If your organization doesn’t have an effective strategy, you could waste a lot of time, effort and resources in the next 3-5 years. My first book, Mastering the Rockefeller Habits, had focused more on execution. So in my next book, Scaling Up, I dove deeper into how to create a winning strategy that you can execute to dominate your industry.
In this article, I will take you through the 7 Strata of Strategy which I covered in Scaling Up. The components of the 7 Strata of Strategy, when done right, will together ensure you stand out in the market, crush the competition, and achieve top-line revenue growth as a market leader.
What Makes A Winning Strategy?
A winning strategy fulfills three fundamental characteristics:
- It can be stated simply
If you can't state your strategy simply, then it will be really difficult for you to express it. This means your potential customers and your team will have a hard time understanding it.
- It has a clear differentiation
If you’re doing the same thing everyone else is doing, then you’re not different. That sounds like an obvious statement, but it highlights an important point many companies overlook: You can’t just say you are different. You must be different.
For example, if you hire the same people that all your competitors hire, you can’t claim to have different people. When Toyota realized that the auto industry tends to hire from the same pool of talent, they decided to take on a differentiated approach in how they hire.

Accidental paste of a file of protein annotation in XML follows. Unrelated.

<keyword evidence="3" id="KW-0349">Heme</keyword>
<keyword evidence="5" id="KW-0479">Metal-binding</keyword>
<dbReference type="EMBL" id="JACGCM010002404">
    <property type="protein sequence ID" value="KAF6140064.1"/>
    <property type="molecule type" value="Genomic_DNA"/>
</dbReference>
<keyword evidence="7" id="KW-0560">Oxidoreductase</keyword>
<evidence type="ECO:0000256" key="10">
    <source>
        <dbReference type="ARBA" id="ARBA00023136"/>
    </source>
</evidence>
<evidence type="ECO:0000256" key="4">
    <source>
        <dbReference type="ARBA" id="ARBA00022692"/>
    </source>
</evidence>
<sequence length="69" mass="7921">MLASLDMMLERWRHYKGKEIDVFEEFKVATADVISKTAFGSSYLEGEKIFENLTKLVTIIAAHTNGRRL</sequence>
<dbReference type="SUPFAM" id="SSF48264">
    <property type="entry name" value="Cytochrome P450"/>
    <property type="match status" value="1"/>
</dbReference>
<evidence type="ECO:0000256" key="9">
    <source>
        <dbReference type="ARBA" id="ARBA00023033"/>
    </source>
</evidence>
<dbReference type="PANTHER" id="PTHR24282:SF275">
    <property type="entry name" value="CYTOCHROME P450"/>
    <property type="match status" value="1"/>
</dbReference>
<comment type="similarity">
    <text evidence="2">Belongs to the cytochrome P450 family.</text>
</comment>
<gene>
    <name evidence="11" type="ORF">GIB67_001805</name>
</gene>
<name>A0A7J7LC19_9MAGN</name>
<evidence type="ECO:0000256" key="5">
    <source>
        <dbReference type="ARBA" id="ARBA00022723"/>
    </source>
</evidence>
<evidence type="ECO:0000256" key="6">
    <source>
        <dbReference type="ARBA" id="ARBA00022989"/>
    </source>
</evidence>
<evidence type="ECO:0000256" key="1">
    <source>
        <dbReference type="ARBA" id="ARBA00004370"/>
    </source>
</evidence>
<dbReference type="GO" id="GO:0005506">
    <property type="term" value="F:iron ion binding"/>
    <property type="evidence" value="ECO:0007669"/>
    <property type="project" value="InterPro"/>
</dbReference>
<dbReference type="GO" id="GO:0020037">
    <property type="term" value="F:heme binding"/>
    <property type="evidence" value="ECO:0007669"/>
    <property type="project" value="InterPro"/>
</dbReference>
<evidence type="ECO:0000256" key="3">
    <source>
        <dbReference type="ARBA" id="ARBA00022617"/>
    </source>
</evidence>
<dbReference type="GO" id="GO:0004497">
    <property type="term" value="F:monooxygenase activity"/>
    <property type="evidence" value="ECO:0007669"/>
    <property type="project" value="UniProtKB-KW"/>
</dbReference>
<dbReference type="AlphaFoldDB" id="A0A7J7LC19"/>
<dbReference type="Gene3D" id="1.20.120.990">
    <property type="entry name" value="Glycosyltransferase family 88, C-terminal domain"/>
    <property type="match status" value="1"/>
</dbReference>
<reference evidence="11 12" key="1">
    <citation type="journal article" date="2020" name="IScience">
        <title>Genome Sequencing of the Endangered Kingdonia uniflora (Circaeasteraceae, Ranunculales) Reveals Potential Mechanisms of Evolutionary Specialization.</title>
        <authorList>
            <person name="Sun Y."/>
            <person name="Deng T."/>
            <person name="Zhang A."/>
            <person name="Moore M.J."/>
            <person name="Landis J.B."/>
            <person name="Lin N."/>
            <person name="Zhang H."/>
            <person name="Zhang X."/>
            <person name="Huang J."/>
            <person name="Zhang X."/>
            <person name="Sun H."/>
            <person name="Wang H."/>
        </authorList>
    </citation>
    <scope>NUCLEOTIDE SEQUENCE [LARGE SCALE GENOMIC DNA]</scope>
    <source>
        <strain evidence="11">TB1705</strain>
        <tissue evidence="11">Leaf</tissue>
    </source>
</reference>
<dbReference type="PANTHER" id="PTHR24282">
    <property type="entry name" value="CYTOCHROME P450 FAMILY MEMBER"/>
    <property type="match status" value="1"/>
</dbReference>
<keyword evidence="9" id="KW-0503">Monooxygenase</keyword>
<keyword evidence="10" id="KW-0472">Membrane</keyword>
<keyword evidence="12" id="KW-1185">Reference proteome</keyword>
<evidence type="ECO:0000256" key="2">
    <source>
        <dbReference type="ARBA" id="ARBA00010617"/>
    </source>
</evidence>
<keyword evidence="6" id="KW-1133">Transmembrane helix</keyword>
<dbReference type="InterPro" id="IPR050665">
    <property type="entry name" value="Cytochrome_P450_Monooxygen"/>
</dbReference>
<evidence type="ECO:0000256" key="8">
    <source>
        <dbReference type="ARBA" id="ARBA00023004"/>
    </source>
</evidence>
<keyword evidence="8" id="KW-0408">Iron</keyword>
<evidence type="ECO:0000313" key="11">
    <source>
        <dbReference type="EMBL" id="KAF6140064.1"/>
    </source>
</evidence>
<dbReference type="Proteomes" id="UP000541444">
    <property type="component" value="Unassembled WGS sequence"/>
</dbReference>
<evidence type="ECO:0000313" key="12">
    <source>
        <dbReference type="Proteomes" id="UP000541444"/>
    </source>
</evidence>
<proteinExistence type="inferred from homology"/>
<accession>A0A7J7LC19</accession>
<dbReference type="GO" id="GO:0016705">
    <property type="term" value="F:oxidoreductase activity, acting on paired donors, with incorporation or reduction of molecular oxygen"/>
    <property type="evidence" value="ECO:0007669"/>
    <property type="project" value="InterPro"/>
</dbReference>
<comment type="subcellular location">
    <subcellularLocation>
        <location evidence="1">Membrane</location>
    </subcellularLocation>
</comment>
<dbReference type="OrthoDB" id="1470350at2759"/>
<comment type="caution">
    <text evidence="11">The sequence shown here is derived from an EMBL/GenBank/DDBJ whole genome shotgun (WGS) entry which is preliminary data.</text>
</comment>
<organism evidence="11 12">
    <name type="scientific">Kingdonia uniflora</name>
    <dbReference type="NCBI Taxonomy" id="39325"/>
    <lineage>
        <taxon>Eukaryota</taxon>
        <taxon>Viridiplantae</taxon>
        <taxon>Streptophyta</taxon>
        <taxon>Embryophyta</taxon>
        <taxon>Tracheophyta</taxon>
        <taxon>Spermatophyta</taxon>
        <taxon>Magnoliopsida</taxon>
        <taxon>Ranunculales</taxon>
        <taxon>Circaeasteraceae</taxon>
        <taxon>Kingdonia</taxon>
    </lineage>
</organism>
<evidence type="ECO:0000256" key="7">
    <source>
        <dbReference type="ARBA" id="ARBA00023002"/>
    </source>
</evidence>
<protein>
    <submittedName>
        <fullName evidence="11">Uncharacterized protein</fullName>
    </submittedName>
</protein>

Toyota decided that every time they open a new factory, one of their hiring requirements is that applicants must not have any prior experience in the auto industry. Now, this really makes them different.
- It is repeated throughout everything you do
I once had the opportunity to help with the strategy sessions for 3M. What I love about 3M’s strategy is that the word “Innovation” is repeated across all their ideas and execution. Innovation is one of their core values, their number one brand promise, their purpose, and it's their most important key performance indicator.
By making everything they do spin around the strategy of innovation, 3M achieved 30% of their revenue from products that were less than four years old.
The bottom line is you need a strategy that can be communicated easily, has clear differentiation and can be repeated. Even better is if you can boil your strategy down to a few words.
A good example of a strategy that embodies these three fundamental characteristics is Dominos. When they entered the market, they had a “30 minutes or it's free” delivery guarantee. All they had to do was execute that strategy, and it led to their tremendous success.
So the next question is, how do you create a winning strategy that embodies these three fundamental characteristics? This is where the 7 Strata of Strategy tool comes in.
Let’s begin by exploring the first component of the 7 Strata of Strategy, which is choosing the words you want to own in your marketplace.
#1: Own a Word or Two
Owning a word or phrase in the marketplace is not about having a snazzy slogan for consumers to remember you by. Rather, it’s about how it guides your organization to create the external expressions your consumers will experience.
Here are some examples of companies and how the words they own creates a unique experience for their customers:
- Ikea: Flat-packed
- Southwest Airlines: Wheels Up